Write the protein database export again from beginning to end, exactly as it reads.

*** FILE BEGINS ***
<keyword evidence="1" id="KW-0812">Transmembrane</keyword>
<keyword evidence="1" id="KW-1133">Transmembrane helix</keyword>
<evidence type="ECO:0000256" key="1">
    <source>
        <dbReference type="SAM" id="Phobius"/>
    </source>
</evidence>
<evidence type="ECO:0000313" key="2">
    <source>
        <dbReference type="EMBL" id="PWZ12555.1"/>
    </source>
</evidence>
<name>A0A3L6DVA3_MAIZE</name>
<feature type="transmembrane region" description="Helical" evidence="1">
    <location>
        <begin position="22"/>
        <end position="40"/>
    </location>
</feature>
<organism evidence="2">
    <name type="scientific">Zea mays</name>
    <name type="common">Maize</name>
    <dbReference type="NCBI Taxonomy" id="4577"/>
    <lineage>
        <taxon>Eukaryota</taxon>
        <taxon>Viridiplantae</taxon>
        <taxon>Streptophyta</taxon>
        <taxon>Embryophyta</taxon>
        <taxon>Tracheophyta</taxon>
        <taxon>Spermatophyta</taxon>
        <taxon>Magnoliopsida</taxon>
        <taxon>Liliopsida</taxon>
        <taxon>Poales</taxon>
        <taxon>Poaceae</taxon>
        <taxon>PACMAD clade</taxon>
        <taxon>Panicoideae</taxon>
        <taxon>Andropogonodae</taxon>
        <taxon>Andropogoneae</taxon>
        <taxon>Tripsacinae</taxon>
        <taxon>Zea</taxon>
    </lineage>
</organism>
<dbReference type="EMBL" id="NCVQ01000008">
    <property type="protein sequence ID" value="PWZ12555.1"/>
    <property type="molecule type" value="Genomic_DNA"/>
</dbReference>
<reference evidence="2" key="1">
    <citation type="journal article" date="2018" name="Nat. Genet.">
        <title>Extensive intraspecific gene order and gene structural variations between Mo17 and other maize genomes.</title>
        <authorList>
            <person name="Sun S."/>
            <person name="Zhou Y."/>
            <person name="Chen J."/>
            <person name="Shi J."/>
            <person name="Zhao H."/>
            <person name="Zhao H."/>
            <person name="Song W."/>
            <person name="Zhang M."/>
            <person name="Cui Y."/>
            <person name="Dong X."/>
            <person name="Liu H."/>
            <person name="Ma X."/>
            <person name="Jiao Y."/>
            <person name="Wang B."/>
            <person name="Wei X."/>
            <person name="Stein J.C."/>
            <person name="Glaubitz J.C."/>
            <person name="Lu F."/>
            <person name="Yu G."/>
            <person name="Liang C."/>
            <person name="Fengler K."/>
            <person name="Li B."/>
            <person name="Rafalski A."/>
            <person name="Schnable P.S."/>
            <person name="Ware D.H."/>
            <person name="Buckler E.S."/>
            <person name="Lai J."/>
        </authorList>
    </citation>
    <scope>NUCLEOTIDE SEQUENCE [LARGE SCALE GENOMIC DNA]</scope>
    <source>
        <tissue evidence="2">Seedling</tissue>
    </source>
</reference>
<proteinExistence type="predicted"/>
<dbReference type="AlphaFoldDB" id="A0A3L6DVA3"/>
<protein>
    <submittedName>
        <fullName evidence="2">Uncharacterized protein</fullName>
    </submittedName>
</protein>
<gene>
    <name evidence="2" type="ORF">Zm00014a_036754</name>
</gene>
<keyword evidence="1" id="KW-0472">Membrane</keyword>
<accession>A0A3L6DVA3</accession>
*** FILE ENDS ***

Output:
<keyword evidence="1" id="KW-0812">Transmembrane</keyword>
<keyword evidence="1" id="KW-1133">Transmembrane helix</keyword>
<evidence type="ECO:0000256" key="1">
    <source>
        <dbReference type="SAM" id="Phobius"/>
    </source>
</evidence>
<evidence type="ECO:0000313" key="2">
    <source>
        <dbReference type="EMBL" id="PWZ12555.1"/>
    </source>
</evidence>
<name>A0A3L6DVA3_MAIZE</name>
<feature type="transmembrane region" description="Helical" evidence="1">
    <location>
        <begin position="22"/>
        <end position="40"/>
    </location>
</feature>
<organism evidence="2">
    <name type="scientific">Zea mays</name>
    <name type="common">Maize</name>
    <dbReference type="NCBI Taxonomy" id="4577"/>
    <lineage>
        <taxon>Eukaryota</taxon>
        <taxon>Viridiplantae</taxon>
        <taxon>Streptophyta</taxon>
        <taxon>Embryophyta</taxon>
        <taxon>Tracheophyta</taxon>
        <taxon>Spermatophyta</taxon>
        <taxon>Magnoliopsida</taxon>
        <taxon>Liliopsida</taxon>
        <taxon>Poales</taxon>
        <taxon>Poaceae</taxon>
        <taxon>PACMAD clade</taxon>
        <taxon>Panicoideae</taxon>
        <taxon>Andropogonodae</taxon>
        <taxon>Andropogoneae</taxon>
        <taxon>Tripsacinae</taxon>
        <taxon>Zea</taxon>
    </lineage>
</organism>
<dbReference type="EMBL" id="NCVQ01000008">
    <property type="protein sequence ID" value="PWZ12555.1"/>
    <property type="molecule type" value="Genomic_DNA"/>
</dbReference>
<reference evidence="2" key="1">
    <citation type="journal article" date="2018" name="Nat. Genet.">
        <title>Extensive intraspecific gene order and gene structural variations between Mo17 and other maize genomes.</title>
        <authorList>
            <person name="Sun S."/>
            <person name="Zhou Y."/>
            <person name="Chen J."/>
            <person name="Shi J."/>
            <person name="Zhao H."/>
            <person name="Zhao H."/>
            <person name="Song W."/>
            <person name="Zhang M."/>
            <person name="Cui Y."/>
            <person name="Dong X."/>
            <person name="Liu H."/>
            <person name="Ma X."/>
            <person name="Jiao Y."/>
            <person name="Wang B."/>
            <person name="Wei X."/>
            <person name="Stein J.C."/>
            <person name="Glaubitz J.C."/>
            <person name="Lu F."/>
            <person name="Yu G."/>
            <person name="Liang C."/>
            <person name="Fengler K."/>
            <person name="Li B."/>
            <person name="Rafalski A."/>
            <person name="Schnable P.S."/>
            <person name="Ware D.H."/>
            <person name="Buckler E.S."/>
            <person name="Lai J."/>
        </authorList>
    </citation>
    <scope>NUCLEOTIDE SEQUENCE [LARGE SCALE GENOMIC DNA]</scope>
    <source>
        <tissue evidence="2">Seedling</tissue>
    </source>
</reference>
<proteinExistence type="predicted"/>
<dbReference type="AlphaFoldDB" id="A0A3L6DVA3"/>
<protein>
    <submittedName>
        <fullName evidence="2">Uncharacterized protein</fullName>
    </submittedName>
</protein>
<gene>
    <name evidence="2" type="ORF">Zm00014a_036754</name>
</gene>
<keyword evidence="1" id="KW-0472">Membrane</keyword>
<accession>A0A3L6DVA3</accession>